Should you take advantage of the property paradox?

John Redwood, Charles Stanley’s chief global strategist, sees opportunities for contrarians in the UK commercial property market.

UK property is popular with many individual and overseas investors, but it has been out of favour with many professionals in the UK property market ever since the Brexit vote.

On the news of the UK decision, valuers sought to mark commercial property down substantially. They anticipated a flight by investors, a reduction in demand for City offices and uncertainty by the corporate sector generally about taking on new space commitments.

In addition, there were some attempts by investors to get out of property funds, which soon led to the imposition of controls on exit from the pooled vehicles affected.

The market surprised investors by its resilience. Buyers quickly emerged, wanting to pick up any commercial properties available at a discount to pre-vote prices. Some large properties were sold to new owners above valuations.

London proved attractive to new tenants, with good demand for space at maintained rents. Foreign investors could take advantage of a lower pound to go shopping for buildings. Long-term UK investors were also willing to add to holdings. Industrial warehouses were especially well-bid.

Most investors need to buy commercial property through some pooled managed vehicle, as they do not have sufficient capital to build a balanced property portfolio where each building may cost millions.

There are two main ways of doing this. Property funds gather capital from numerous investors and construct a portfolio of real estate. The unit holders can sell their holdings at stated dates, but may find at any given time there is a substantial discount or even some restriction on sale.

If too many try to sell at the same time it may mean the manager needs to sell buildings from the portfolio to raise enough cash to pay them out, which can take time and lead to poor prices being achieved. Buyers of property funds need to understand it is a longer-term investment, and to look through periods of price weakness to avoid distress sales.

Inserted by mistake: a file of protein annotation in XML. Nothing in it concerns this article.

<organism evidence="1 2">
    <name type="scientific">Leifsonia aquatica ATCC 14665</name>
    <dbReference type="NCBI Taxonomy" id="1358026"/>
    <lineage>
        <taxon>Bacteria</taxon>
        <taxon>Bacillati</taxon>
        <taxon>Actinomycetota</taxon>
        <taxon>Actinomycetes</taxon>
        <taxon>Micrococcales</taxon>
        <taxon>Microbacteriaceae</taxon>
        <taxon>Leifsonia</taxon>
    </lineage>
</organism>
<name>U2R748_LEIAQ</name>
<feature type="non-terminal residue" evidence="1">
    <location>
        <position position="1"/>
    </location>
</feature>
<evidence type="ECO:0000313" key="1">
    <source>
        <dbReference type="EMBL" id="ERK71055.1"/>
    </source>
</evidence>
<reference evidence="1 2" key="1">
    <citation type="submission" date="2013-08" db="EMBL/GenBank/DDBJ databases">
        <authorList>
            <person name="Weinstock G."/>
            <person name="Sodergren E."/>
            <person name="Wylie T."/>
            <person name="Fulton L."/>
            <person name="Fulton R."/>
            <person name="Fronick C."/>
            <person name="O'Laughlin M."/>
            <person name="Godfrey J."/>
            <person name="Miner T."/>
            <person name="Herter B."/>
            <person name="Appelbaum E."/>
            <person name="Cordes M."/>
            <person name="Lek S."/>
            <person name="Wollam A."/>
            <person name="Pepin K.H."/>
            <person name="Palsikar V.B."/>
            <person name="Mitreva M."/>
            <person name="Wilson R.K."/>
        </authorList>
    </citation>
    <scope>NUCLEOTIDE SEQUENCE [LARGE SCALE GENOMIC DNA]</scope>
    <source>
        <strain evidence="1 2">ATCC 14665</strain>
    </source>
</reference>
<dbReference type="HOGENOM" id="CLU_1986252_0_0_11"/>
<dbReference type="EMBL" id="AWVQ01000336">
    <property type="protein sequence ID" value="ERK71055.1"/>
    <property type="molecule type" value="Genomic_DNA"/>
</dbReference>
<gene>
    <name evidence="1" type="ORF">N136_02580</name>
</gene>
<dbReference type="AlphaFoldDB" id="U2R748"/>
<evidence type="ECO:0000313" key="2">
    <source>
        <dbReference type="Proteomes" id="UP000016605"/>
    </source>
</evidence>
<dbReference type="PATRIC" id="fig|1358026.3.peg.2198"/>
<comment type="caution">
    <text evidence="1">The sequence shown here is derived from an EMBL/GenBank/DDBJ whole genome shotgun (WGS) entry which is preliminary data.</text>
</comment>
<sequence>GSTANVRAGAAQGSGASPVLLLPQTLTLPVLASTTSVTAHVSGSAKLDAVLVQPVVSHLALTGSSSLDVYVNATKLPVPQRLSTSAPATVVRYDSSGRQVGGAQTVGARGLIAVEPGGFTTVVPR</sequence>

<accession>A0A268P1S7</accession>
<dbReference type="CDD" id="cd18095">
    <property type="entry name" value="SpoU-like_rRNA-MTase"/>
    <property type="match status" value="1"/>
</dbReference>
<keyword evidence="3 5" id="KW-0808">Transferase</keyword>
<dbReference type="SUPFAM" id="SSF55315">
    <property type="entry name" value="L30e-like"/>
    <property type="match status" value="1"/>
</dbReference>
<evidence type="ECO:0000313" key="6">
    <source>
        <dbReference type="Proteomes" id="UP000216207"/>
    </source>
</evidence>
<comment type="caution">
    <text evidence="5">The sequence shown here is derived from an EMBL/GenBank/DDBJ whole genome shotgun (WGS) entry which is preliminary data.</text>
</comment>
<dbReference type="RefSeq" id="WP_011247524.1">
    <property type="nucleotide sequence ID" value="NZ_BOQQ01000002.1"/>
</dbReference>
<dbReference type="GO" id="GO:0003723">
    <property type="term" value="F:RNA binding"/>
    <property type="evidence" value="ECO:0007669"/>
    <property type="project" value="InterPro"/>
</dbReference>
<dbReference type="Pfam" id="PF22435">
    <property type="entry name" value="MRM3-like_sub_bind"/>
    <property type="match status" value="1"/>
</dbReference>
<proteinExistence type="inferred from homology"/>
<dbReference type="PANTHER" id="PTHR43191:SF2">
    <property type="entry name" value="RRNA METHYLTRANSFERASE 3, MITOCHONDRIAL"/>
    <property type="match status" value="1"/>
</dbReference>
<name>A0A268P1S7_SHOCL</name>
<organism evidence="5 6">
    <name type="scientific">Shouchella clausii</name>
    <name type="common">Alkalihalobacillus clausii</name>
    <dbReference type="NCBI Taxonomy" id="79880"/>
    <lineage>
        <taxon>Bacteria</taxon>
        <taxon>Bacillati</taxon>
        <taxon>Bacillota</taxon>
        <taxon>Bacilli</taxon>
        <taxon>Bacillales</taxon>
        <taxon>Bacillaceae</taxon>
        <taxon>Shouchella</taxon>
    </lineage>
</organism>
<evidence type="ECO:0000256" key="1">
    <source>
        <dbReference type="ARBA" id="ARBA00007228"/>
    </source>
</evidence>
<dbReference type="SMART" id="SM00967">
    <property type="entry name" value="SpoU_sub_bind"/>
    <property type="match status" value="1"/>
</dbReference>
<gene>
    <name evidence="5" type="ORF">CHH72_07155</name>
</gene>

The alternative is to buy into Real Estate Investment Trusts (Reits). These are quoted property investment companies where you can buy and sell the shares any time the stock market is open.

When people are worried about property, Reit shares may go to a substantial discount to the underlying value of their properties, but you will be able to sell. Reits do not have to sell their portfolio properties when shareholders sell, as shareholders always sell through the market to replacement shareholders, leaving the capital untouched in the company.

It is easiest to chart the performance of Reits as there is an index of the main Reits. In the year to 30 June 2016 this Index return was a negative 10.4 per cent, mainly owing to the late sell-off after the vote. Over the subsequent year to 30 June 2017 there has been a gain of 9.3 per cent.

However, Reits are still a little below where they were at the last peak in 2007. They experienced a very large decline to March 2009 during the financial crash, when commercial property values were badly hit.

Many in the market remain nervous about future tenant demand. They look at the substantial new space being built in London in general and in the City in particular, and worry about the impact that will have on rents. There are also concerns about the impact of internet shopping on the need for retail space.

But it is important to remember just how large the London commercial market already is, and how modest additional space from construction has been in the years since the crash. The IPF survey in 2015 valued total UK commercial property at £871 billion, with £330 billion of that in London. Retail accounted for 41 per cent and offices 31 per cent.

It is possible, therefore, that fears have been overdone. Recent demand for space has been particularly pronounced for technology businesses, which are growing rapidly in the capital.

Reits are currently at substantial discounts to their stated asset values. They have marked down these values modestly over the last year, and are turning cautious over new development commitments. There is still plenty to worry about: any suggestion of rising interest rates does not help these shares, and the market may not be about to fall back in love with them.

Meanwhile many other investors still do like UK property as an asset class. It is delivering decent income from rents with some added opportunity from up and coming areas and from good improvements and changes of use.

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